Archive for Tuesday, August 8, 2017

Walking across America: Chicago backpacker with a cause stops in Shawnee to discuss his journey

Frank Chiarelli, of Chicago, examines his water pouch in downtown Shawnee.

Frank Chiarelli, of Chicago, examines his water pouch in downtown Shawnee.

August 8, 2017

Frank Chiarelli doesn’t want you to follow in his footsteps.

He wants you to be inspired by them.

The 29-year-old Chicago native has spent the past few months walking across the United States, with no plans to stop until he reaches the coast of northern California.

He started back in May from a small historical town in Delaware and last week, he traveled through Shawnee on his journey west.

His message is simple: if he can walk thousands of miles on foot to raise money for inner-city youth, then certainly other people can take a small chunk out of their time to volunteer for the same cause.

His campaign, “7 Million Strides,” is focused on raising money for at-risk youth affected by gang violence and drug wars in Chicago.

It is sponsored by the Chicago-based nonprofit organization, Kids Off the Block, Inc., with donations Chiarelli raises going towards programs for professional development and mentorship.

At most cities he visits, he meets with mayors and other public officials about his cause and seeks leadership advice.

He also seeks out popular destinations in each city, to learn more about its history and meet the locals.

Frank Chiarelli, of Chicago, stopped in Shawnee during his walk across America.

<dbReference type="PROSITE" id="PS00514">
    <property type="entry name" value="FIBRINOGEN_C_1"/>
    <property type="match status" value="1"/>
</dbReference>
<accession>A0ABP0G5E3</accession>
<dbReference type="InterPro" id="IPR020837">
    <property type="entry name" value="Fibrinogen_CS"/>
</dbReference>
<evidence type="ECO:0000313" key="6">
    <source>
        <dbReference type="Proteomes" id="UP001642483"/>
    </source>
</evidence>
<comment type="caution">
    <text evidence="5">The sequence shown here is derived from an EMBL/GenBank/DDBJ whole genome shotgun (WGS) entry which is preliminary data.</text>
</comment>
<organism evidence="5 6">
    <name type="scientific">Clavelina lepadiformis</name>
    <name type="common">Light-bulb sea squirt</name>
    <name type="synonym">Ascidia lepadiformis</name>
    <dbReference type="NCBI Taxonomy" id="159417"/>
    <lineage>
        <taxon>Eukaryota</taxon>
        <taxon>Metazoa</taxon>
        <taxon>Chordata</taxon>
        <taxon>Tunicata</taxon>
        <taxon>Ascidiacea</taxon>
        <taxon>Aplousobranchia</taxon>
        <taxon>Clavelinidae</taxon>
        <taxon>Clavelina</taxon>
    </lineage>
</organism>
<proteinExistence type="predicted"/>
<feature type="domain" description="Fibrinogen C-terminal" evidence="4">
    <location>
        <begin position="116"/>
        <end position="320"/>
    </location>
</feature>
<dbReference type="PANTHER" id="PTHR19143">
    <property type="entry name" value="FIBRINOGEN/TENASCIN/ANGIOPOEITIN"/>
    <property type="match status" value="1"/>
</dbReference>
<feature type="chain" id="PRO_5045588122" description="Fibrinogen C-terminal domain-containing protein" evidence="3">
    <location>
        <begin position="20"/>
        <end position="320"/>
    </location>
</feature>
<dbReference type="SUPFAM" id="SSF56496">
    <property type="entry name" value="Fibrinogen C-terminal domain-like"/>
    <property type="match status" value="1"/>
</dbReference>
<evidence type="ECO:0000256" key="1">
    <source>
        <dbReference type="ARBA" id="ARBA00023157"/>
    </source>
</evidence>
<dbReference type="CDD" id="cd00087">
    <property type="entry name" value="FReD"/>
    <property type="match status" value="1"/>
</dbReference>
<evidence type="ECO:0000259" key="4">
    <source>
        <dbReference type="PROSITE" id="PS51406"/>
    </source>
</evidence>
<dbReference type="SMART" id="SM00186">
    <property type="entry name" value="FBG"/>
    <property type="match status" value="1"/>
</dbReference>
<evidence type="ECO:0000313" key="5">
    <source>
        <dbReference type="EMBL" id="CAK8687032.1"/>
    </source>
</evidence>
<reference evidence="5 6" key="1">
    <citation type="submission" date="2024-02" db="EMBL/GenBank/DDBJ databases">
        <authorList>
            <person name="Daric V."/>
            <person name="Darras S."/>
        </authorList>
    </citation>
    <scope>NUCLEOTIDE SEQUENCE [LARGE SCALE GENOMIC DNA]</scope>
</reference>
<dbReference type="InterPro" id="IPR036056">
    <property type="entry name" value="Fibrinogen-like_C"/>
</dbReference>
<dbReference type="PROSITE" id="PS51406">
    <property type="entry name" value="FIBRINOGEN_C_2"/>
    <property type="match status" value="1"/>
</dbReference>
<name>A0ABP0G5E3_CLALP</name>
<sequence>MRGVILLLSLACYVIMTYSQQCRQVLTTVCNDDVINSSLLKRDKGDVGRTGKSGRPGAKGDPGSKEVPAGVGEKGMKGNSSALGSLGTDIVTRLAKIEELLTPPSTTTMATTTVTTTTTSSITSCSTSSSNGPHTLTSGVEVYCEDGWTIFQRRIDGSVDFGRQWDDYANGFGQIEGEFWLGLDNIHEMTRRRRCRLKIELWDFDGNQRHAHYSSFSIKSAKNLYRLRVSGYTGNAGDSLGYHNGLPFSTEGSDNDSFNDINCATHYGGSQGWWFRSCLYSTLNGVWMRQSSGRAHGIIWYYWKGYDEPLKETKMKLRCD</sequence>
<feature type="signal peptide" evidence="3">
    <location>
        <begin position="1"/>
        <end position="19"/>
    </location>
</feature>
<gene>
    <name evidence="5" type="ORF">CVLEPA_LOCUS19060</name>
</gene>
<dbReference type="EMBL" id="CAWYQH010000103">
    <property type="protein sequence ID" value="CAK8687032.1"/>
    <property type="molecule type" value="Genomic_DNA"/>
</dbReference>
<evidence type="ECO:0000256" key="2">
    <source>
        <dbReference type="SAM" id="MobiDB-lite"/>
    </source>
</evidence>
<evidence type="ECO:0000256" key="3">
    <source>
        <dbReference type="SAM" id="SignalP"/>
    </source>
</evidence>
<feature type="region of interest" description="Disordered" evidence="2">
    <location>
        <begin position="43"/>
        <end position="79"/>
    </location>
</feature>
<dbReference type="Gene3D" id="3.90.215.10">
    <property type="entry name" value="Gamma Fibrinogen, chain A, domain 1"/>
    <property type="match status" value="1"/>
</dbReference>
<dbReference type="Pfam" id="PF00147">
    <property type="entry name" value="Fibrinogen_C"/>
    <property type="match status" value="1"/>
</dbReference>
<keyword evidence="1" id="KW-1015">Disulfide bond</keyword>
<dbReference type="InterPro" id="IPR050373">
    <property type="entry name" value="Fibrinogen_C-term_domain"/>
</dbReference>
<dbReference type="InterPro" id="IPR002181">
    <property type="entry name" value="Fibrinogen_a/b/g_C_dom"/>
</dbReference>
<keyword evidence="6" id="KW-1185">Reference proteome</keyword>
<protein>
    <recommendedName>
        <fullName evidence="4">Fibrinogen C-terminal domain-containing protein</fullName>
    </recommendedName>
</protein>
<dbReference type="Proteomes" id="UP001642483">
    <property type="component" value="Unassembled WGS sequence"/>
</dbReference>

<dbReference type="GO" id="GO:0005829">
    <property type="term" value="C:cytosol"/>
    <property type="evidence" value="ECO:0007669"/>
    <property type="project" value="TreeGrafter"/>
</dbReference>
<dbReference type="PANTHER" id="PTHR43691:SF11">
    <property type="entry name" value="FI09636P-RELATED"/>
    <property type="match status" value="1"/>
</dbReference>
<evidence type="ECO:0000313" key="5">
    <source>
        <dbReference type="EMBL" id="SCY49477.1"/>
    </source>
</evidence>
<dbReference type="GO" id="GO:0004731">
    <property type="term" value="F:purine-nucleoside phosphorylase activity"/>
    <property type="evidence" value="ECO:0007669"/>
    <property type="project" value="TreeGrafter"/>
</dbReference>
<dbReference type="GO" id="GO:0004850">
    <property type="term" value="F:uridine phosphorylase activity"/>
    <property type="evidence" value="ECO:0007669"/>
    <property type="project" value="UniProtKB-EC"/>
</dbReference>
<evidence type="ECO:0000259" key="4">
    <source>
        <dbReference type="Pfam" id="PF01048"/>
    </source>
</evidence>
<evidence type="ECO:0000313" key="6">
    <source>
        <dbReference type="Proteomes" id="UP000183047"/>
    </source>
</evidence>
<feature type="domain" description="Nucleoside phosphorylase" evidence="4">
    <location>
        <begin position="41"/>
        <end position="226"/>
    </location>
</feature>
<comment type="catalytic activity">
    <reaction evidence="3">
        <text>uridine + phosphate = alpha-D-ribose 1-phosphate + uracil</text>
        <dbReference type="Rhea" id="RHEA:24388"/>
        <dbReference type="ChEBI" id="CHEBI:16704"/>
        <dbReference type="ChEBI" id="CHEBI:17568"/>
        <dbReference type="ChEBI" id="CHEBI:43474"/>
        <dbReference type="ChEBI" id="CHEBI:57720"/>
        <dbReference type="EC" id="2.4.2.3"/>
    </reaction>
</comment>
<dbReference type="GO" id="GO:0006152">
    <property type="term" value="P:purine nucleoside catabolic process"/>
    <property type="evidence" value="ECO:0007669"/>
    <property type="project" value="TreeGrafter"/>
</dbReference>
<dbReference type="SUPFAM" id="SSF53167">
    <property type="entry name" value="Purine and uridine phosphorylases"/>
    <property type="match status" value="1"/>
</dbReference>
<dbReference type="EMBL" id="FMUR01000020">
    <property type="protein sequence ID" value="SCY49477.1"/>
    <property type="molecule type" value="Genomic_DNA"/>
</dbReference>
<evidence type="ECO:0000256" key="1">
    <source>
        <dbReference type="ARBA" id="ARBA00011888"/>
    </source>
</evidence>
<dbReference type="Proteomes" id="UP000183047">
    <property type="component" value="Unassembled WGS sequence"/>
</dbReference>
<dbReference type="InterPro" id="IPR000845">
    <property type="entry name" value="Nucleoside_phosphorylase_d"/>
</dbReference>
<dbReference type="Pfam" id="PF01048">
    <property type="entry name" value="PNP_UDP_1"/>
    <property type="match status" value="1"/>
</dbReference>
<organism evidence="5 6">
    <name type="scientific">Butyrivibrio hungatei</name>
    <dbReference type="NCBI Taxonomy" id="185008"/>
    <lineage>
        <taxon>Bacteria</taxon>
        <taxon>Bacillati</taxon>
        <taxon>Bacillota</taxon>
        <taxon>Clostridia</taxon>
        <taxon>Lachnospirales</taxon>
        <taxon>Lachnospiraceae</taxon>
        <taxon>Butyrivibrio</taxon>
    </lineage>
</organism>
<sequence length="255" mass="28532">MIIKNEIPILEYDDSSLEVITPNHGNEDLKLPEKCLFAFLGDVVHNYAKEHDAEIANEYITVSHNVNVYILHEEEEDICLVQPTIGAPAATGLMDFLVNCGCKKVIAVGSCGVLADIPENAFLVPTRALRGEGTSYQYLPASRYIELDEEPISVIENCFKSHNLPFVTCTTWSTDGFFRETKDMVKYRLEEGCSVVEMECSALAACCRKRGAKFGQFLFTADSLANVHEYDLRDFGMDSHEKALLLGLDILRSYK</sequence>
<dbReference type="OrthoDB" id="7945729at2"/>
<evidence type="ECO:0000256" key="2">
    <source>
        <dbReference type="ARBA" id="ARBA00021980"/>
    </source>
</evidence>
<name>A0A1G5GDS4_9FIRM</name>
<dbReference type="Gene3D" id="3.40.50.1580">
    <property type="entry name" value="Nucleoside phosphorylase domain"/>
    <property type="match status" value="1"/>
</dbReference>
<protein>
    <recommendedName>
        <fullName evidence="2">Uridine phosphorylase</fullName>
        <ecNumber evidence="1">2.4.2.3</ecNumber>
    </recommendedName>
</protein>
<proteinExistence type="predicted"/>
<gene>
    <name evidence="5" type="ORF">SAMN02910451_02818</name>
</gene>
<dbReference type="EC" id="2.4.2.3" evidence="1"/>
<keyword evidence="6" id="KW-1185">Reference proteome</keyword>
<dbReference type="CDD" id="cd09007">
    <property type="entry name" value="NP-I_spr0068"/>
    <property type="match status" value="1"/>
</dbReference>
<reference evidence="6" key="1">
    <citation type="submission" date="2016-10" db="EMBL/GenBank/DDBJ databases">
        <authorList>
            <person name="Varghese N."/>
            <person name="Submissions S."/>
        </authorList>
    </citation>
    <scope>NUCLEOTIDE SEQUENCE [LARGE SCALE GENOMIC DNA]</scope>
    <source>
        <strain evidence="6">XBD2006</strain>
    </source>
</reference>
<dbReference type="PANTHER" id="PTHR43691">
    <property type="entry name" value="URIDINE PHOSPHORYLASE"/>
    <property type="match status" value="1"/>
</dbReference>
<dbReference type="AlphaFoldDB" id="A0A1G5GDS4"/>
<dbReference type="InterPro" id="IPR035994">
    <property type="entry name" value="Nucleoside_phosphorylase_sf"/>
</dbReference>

Frank Chiarelli, of Chicago, stopped in Shawnee during his walk across America.

He is currently planning a live-stream fundraiser in which he will walk 24 uninterrupted hours.

To do so, he’s been consulting with a physician and preparing physically for that stretch by eating a special diet.

While his journey may seem idealistic, Chiarelli insists it is the hardest thing he has ever done.

“I’m walking eight hours per day,” he told the Dispatch. “I’m working harder now than when I had a career where I was making money.”

After leaving a cushy job in logistics, he made the decision to go on the grueling adventure by draining out his 401K plan and his savings account.

He mapped out his route based on heavily populated areas where he could more easily find a place to eat and shelter.

Sometimes he receives assistance from local ministerial alliances, which provide him room and board. But other times, he’s on his own.

When he’s lucky, someone he meets along his journey, such as a journalist or a bartender, will put him up at their home.

When luck isn’t on his side, he finds himself sleeping in barns, shelters, and one time, even a fishing boat.

“It’s a creative process,” he said, with a laugh. “It’s interesting.”

So far, in addition to the Kansas City area, Chiarelli has stopped in Baltimore, Cincinnati and Louisville.

On his way to Point Reyes National Seashore, his final destination, he plans to stop in cities such as Denver and Salt Lake City.

“I’m nervous about walking out West,” he admitted. “I will encounter several days at a time without water or food or shelter because there are a lot of ghost towns in Colorado and Utah and Nevada.”

The first half of his journey across the United States hasn’t been without complications either.

At one point out east, he was caught in a severe storm where 35 mph winds ripped the stake out of his tent, causing him to get pummeled with rain all night.